Even on her toughest days, Rosanna Reyes Randle was always happy and self-sufficient.
The Santa Clarita resident, who died at age 34 on Aug. 22 from surgery complications, is remembered by her loved ones for her unrelenting joy.
Randle suffered from Moyamoya disease, a rare blood vessel condition caused by blocked arteries at the base of the brain. As a result, she had several strokes, two brain surgeries, kidney failure and had gone completely blind.
Despite all her challenges, Randle continued her fight until her last day when her heart stopped during a procedure to insert a dialysis line.
Until then, Randle’s spirit was unflagging.
While she could have given up, she continued to get around on her own and even learned braille in order to maintain her independence.
“She still had a smile on her face despite all the things she was going through,” her friend Shina Daniel said.
Daniel and Randle met on the Boys & Girls Club traveling basketball team when they were 11 years old and had been like sisters since. The two had spent nearly every day together for about 12 years and remained close after they started their families.
“We clicked and went through all the phases of life together,” she said.
With a heart for giving back, Randle was actively involved in the Boys & Girls Club as a mentor in her adult years and served as the program’s Keystone Club president.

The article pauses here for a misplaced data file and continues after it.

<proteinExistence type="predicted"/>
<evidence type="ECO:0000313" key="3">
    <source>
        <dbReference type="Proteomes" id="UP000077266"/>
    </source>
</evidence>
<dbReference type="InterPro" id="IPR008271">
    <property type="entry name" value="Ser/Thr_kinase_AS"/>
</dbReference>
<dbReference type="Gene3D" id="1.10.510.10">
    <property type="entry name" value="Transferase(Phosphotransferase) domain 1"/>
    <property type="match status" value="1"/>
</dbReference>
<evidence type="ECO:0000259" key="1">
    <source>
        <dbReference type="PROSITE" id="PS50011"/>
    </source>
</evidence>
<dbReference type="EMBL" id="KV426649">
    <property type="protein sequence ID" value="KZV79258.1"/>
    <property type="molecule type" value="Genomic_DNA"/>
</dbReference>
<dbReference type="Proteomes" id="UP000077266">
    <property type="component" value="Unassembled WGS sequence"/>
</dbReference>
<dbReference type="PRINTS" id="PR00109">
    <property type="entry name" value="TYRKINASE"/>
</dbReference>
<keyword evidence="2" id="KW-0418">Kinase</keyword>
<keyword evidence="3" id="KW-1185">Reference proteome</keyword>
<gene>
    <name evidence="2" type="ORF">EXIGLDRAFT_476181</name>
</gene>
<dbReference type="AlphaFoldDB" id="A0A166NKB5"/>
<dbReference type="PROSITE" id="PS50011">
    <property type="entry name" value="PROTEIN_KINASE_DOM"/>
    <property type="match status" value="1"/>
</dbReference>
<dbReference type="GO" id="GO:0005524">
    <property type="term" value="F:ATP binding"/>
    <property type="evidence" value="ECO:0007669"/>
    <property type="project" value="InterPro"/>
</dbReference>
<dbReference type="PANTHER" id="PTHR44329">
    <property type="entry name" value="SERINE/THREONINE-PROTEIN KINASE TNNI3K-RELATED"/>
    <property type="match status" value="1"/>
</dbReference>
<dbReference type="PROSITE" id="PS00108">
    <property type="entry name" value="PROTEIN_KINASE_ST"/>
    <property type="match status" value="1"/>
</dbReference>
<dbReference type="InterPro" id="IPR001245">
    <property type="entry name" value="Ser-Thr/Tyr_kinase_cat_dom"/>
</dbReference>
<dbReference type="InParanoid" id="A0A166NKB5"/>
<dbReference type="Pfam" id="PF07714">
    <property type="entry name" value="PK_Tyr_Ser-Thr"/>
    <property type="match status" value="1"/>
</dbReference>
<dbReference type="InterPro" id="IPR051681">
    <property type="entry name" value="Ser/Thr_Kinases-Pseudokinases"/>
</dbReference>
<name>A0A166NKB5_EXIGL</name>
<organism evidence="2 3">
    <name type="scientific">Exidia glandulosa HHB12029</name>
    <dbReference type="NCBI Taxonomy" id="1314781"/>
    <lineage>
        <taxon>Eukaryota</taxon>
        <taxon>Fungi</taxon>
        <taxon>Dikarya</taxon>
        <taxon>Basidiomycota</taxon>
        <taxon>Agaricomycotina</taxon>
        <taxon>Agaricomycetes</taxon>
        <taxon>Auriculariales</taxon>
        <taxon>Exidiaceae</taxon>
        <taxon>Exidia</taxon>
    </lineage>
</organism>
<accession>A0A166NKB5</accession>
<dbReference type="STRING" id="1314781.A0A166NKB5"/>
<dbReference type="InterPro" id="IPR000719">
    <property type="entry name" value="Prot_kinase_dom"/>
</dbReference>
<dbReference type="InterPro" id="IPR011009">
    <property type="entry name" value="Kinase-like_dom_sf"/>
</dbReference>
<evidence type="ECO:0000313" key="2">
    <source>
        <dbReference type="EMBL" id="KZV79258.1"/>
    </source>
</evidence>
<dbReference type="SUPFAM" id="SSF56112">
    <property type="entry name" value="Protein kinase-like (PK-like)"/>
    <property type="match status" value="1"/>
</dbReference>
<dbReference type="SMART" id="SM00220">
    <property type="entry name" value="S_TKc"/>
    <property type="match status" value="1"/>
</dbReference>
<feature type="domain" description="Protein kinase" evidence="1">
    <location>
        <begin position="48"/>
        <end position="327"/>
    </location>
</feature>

“All the youth went to her to be mentored and ask for advice,” Daniel said. “She was a very integral part of the Santa Clarita Valley community for the youth.”
Ali Campbell, the director of resource development at the Boys & Girls Club, remembers Randle from going to Hart High School together and playing softball at Hart Park. Both as an athlete and a person, Campbell said she remembers Randle’s strength.
“She was a powerful force to be reckoned with, on and off the field,” Campbell said.
Boys & Girls Club CEO Matt Nelson first met Randle in 2003 when she was working as a teen coordinator and he was education director.
“She was a really great mentor,” Nelson said. “I was impressed with how easily she connected with the teens.”
Randle was caring, outgoing and outspoken, Nelson remembers, and she served as a model for the club’s mission.
“She did what we hope all our alumni will do: to give back to the community by getting involved,” he said.
In addition to her work with the kids at the Boys & Girls Club, Randle had two children of her own, Jordin, age 10 and Trey, age 4.
In order to pay for Randle’s autopsy and her funeral services, her loved ones are holding a paint-and-sip fundraiser on Sunday, Sept. 3 from 4 to 9 p.m. at the Boys & Girls Club in Newhall.
For $45, attendees will get to paint and have a glass of wine.
Because of Randle’s love of shoes, the painting will be of a Jordan sneaker.